A guest post by Michelle :
Some friends of mine found out I’ve made some quilts and they responded with, “So you’re a quilter?!” Me? I look around the room. Um, no. “But you’ve made quilts?” Yes. “So you’re a quilter?” No. I’m a person who makes quilts. See the difference? Small to some, but big to me. Being “a quilter” implies a slew of things I’m not ready to embrace–like the misnomer that I know what I’m doing and like it’s the one (primary? only?) thing I can achieve. I’m not a quilter.
In my mind, being a quilter means you don’t make mistakes. Real quilters wouldn’t need a seam ripper and their quarter inch seams are always a quarter inch–no more, no less. They’re not lazy (I’m always trying to find a way to skip the pinning process if at all possible) and they always pre-wash (isn’t that what those Shout sheets are for?). I make lots of mistakes. There was one project that I had to rip out so many seams that I wanted to jump off a bridge. Why? Because I thought I could get away with not pinning, that it would be quicker. Rookie mistake or arrogance? Both, maybe. But I paid dearly.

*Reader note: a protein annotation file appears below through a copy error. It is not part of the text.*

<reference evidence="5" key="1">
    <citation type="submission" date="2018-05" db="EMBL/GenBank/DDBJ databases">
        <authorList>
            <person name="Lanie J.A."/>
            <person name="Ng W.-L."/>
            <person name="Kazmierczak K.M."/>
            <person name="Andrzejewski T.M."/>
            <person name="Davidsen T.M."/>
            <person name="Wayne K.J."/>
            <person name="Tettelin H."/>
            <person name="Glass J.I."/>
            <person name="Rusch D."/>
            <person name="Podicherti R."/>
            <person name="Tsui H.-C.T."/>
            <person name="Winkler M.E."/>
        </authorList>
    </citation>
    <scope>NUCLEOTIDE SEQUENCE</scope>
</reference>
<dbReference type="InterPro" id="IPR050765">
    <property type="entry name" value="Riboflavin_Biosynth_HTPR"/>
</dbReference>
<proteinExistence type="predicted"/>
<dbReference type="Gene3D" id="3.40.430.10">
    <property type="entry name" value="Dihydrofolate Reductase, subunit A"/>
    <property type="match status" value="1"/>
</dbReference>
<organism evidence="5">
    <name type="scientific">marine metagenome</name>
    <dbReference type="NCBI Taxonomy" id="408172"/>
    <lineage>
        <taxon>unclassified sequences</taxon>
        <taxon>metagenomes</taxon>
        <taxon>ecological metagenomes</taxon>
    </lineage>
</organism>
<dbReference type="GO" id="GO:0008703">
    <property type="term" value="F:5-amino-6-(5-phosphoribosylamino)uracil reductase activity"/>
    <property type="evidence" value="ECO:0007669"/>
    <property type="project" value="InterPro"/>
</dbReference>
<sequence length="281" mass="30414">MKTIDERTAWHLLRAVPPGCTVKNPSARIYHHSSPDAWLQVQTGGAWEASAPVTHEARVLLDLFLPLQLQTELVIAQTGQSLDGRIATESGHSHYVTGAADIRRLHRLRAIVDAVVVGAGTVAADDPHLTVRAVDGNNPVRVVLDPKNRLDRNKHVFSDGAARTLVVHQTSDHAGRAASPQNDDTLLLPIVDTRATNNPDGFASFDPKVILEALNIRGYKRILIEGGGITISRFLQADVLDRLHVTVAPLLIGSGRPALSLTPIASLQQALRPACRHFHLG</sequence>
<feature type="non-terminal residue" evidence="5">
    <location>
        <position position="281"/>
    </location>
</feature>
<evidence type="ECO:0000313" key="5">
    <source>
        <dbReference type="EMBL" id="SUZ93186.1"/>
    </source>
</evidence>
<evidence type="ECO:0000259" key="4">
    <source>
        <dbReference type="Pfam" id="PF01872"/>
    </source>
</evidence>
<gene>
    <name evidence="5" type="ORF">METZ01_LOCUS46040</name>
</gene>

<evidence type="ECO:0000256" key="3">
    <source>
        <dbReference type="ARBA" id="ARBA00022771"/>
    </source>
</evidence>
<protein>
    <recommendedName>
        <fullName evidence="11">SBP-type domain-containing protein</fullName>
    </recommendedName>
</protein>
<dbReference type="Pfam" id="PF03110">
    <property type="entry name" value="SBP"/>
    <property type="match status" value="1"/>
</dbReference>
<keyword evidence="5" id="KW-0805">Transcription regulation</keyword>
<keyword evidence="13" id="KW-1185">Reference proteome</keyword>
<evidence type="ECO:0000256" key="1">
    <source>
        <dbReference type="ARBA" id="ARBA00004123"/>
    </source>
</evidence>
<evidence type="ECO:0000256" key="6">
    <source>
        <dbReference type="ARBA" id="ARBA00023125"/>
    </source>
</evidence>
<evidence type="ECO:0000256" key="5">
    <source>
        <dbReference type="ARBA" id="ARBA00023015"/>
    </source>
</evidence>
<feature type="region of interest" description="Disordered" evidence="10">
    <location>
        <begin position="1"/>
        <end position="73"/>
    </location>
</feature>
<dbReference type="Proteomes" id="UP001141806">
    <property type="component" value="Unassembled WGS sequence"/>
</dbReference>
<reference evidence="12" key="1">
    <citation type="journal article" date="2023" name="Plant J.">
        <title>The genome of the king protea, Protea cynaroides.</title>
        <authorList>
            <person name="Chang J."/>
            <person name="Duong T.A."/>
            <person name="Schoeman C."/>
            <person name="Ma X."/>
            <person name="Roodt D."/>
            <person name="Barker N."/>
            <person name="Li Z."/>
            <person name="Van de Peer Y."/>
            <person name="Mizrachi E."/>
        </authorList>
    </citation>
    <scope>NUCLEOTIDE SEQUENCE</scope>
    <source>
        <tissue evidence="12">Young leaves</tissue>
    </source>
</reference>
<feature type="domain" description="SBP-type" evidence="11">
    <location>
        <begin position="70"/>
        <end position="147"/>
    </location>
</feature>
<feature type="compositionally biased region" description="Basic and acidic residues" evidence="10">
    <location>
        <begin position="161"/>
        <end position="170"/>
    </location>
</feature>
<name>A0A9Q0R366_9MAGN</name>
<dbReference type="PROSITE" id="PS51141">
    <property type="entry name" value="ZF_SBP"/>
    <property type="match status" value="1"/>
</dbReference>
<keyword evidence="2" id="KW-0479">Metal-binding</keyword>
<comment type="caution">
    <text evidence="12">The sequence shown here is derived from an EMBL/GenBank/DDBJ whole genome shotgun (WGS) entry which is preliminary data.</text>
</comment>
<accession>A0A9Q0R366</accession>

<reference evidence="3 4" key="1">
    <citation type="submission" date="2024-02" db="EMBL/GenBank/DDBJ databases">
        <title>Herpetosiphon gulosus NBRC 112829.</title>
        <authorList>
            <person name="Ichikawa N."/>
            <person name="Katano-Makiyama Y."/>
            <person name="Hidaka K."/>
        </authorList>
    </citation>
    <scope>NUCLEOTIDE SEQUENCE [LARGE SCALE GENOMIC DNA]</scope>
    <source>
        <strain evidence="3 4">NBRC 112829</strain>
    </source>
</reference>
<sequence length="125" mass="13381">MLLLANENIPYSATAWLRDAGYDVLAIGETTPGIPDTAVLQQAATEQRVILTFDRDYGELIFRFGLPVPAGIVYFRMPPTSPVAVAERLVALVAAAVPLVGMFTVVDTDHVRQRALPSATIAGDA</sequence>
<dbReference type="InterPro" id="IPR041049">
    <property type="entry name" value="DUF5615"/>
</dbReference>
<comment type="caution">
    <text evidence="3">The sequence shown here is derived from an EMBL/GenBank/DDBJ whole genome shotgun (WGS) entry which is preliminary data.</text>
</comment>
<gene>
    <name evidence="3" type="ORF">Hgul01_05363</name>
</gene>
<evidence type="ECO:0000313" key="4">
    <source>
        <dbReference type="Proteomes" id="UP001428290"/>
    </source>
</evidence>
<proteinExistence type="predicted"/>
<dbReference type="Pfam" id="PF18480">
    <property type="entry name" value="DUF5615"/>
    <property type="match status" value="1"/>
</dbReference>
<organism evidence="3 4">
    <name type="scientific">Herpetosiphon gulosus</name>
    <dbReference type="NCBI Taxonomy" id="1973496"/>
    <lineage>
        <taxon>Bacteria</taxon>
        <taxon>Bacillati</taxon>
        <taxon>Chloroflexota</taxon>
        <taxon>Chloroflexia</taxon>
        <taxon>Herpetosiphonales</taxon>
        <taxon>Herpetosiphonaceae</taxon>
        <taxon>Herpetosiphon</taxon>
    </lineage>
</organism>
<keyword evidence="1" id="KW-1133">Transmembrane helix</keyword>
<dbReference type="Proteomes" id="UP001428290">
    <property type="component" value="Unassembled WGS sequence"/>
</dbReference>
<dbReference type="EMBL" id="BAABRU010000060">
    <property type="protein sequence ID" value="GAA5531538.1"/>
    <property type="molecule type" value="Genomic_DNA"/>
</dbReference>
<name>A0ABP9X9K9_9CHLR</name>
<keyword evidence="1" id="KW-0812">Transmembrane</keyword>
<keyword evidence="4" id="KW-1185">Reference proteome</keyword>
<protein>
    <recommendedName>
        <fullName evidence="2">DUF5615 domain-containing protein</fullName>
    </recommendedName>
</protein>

The project was in the homestretch and I couldn’t make it work with the errors that I
encountered created. I didn’t want to finish. I wanted to throw the stupid mess out the window or burn it and roast marshmallows over it. And yet, I couldn’t find my way to destroying the blasted thing either. I’m learning that to embrace something that has mistakes that just can’t be fixed is just as admirable (I hope) as creating something flawless. Creating something flawless is admirable. I strive for it. But embracing what is takes courage and that’s the kind of person I want to be–courageous. So I have to live that out everywhere, including in making. Am I right?
Because making isn’t just about the end product. It’s about the process, too, and that’s just as important, just as substantial.
By the way, it was nice meeting you all. Jenny invited me to share a few thoughts here, and I’ve really enjoyed my visit. ~Michelle